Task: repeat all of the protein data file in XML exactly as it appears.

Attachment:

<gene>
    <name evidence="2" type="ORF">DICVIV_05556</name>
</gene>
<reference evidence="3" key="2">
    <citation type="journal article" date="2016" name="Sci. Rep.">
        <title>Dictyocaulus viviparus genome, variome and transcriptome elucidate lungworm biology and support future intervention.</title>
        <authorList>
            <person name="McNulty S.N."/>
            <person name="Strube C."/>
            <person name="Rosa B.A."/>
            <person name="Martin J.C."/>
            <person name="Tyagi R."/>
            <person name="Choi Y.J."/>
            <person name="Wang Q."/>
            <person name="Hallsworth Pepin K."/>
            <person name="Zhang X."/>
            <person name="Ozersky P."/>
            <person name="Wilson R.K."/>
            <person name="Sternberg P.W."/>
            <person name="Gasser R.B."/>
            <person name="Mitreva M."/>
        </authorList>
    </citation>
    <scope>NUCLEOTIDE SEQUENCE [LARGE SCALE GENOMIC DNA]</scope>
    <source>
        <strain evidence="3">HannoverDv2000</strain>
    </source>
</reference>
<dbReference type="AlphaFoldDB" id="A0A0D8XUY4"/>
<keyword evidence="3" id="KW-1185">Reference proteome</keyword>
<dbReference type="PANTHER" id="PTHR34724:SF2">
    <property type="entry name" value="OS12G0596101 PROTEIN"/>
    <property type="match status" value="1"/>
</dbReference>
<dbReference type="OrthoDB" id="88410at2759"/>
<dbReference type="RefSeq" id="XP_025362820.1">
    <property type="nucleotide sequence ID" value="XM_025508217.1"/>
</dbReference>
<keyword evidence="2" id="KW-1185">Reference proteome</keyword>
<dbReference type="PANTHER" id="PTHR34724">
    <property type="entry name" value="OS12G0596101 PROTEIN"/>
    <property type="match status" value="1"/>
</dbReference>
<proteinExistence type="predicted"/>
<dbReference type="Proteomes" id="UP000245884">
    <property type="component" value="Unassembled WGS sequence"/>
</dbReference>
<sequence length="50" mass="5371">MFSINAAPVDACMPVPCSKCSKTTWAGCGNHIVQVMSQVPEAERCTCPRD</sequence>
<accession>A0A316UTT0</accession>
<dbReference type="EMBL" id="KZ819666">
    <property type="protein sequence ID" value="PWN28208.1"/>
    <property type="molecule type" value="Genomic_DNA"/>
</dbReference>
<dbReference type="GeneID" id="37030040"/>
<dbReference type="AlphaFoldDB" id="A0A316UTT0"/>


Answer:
<gene>
    <name evidence="2" type="ORF">DICVIV_05556</name>
</gene>
<reference evidence="3" key="2">
    <citation type="journal article" date="2016" name="Sci. Rep.">
        <title>Dictyocaulus viviparus genome, variome and transcriptome elucidate lungworm biology and support future intervention.</title>
        <authorList>
            <person name="McNulty S.N."/>
            <person name="Strube C."/>
            <person name="Rosa B.A."/>
            <person name="Martin J.C."/>
            <person name="Tyagi R."/>
            <person name="Choi Y.J."/>
            <person name="Wang Q."/>
            <person name="Hallsworth Pepin K."/>
            <person name="Zhang X."/>
            <person name="Ozersky P."/>
            <person name="Wilson R.K."/>
            <person name="Sternberg P.W."/>
            <person name="Gasser R.B."/>
            <person name="Mitreva M."/>
        </authorList>
    </citation>
    <scope>NUCLEOTIDE SEQUENCE [LARGE SCALE GENOMIC DNA]</scope>
    <source>
        <strain evidence="3">HannoverDv2000</strain>
    </source>
</reference>
<dbReference type="AlphaFoldDB" id="A0A0D8XUY4"/>
<keyword evidence="3" id="KW-1185">Reference proteome</keyword>
<dbReference type="PANTHER" id="PTHR34724:SF2">
    <property type="entry name" value="OS12G0596101 PROTEIN"/>
    <property type="match status" value="1"/>
</dbReference>
<dbReference type="OrthoDB" id="88410at2759"/>
<dbReference type="RefSeq" id="XP_025362820.1">
    <property type="nucleotide sequence ID" value="XM_025508217.1"/>
</dbReference>
<keyword evidence="2" id="KW-1185">Reference proteome</keyword>
<dbReference type="PANTHER" id="PTHR34724">
    <property type="entry name" value="OS12G0596101 PROTEIN"/>
    <property type="match status" value="1"/>
</dbReference>
<proteinExistence type="predicted"/>
<dbReference type="Proteomes" id="UP000245884">
    <property type="component" value="Unassembled WGS sequence"/>
</dbReference>
<sequence length="50" mass="5371">MFSINAAPVDACMPVPCSKCSKTTWAGCGNHIVQVMSQVPEAERCTCPRD</sequence>
<accession>A0A316UTT0</accession>
<dbReference type="EMBL" id="KZ819666">
    <property type="protein sequence ID" value="PWN28208.1"/>
    <property type="molecule type" value="Genomic_DNA"/>
</dbReference>
<dbReference type="GeneID" id="37030040"/>
<dbReference type="AlphaFoldDB" id="A0A316UTT0"/>